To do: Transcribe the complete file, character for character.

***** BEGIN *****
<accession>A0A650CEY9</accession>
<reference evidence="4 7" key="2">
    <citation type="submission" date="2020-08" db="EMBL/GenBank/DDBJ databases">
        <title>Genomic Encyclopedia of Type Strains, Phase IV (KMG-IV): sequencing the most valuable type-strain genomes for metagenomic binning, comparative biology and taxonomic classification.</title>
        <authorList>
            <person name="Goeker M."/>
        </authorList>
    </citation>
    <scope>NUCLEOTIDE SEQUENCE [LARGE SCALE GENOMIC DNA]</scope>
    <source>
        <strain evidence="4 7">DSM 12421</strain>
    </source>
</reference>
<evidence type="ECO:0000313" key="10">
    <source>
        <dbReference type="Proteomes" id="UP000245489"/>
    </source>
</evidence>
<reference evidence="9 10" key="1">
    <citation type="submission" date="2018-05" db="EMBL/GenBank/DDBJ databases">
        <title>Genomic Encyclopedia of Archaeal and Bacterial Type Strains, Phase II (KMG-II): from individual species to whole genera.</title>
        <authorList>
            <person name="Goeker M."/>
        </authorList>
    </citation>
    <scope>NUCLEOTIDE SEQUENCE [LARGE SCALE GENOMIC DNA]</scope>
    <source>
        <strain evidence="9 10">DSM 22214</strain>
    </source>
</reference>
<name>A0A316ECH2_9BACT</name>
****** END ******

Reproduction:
<accession>A0A650CEY9</accession>
<reference evidence="4 7" key="2">
    <citation type="submission" date="2020-08" db="EMBL/GenBank/DDBJ databases">
        <title>Genomic Encyclopedia of Type Strains, Phase IV (KMG-IV): sequencing the most valuable type-strain genomes for metagenomic binning, comparative biology and taxonomic classification.</title>
        <authorList>
            <person name="Goeker M."/>
        </authorList>
    </citation>
    <scope>NUCLEOTIDE SEQUENCE [LARGE SCALE GENOMIC DNA]</scope>
    <source>
        <strain evidence="4 7">DSM 12421</strain>
    </source>
</reference>
<evidence type="ECO:0000313" key="10">
    <source>
        <dbReference type="Proteomes" id="UP000245489"/>
    </source>
</evidence>
<reference evidence="9 10" key="1">
    <citation type="submission" date="2018-05" db="EMBL/GenBank/DDBJ databases">
        <title>Genomic Encyclopedia of Archaeal and Bacterial Type Strains, Phase II (KMG-II): from individual species to whole genera.</title>
        <authorList>
            <person name="Goeker M."/>
        </authorList>
    </citation>
    <scope>NUCLEOTIDE SEQUENCE [LARGE SCALE GENOMIC DNA]</scope>
    <source>
        <strain evidence="9 10">DSM 22214</strain>
    </source>
</reference>
<name>A0A316ECH2_9BACT</name>